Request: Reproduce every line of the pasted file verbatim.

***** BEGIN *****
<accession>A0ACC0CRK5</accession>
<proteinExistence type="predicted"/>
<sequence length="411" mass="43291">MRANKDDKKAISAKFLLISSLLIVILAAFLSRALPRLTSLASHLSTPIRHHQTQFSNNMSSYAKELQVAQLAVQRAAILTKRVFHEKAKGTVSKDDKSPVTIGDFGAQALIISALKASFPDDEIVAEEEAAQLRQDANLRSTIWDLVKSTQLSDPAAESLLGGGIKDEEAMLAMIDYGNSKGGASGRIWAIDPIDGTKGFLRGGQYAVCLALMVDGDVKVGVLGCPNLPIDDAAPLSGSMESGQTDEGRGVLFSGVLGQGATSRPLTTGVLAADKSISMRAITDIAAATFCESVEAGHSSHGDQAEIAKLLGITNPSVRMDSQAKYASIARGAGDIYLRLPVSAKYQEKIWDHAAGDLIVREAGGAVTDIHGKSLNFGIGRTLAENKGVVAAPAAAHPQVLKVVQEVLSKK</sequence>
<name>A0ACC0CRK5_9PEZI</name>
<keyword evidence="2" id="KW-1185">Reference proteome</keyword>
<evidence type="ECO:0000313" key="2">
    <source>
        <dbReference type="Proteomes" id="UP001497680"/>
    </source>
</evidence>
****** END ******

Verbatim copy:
<accession>A0ACC0CRK5</accession>
<proteinExistence type="predicted"/>
<sequence length="411" mass="43291">MRANKDDKKAISAKFLLISSLLIVILAAFLSRALPRLTSLASHLSTPIRHHQTQFSNNMSSYAKELQVAQLAVQRAAILTKRVFHEKAKGTVSKDDKSPVTIGDFGAQALIISALKASFPDDEIVAEEEAAQLRQDANLRSTIWDLVKSTQLSDPAAESLLGGGIKDEEAMLAMIDYGNSKGGASGRIWAIDPIDGTKGFLRGGQYAVCLALMVDGDVKVGVLGCPNLPIDDAAPLSGSMESGQTDEGRGVLFSGVLGQGATSRPLTTGVLAADKSISMRAITDIAAATFCESVEAGHSSHGDQAEIAKLLGITNPSVRMDSQAKYASIARGAGDIYLRLPVSAKYQEKIWDHAAGDLIVREAGGAVTDIHGKSLNFGIGRTLAENKGVVAAPAAAHPQVLKVVQEVLSKK</sequence>
<name>A0ACC0CRK5_9PEZI</name>
<keyword evidence="2" id="KW-1185">Reference proteome</keyword>
<evidence type="ECO:0000313" key="2">
    <source>
        <dbReference type="Proteomes" id="UP001497680"/>
    </source>
</evidence>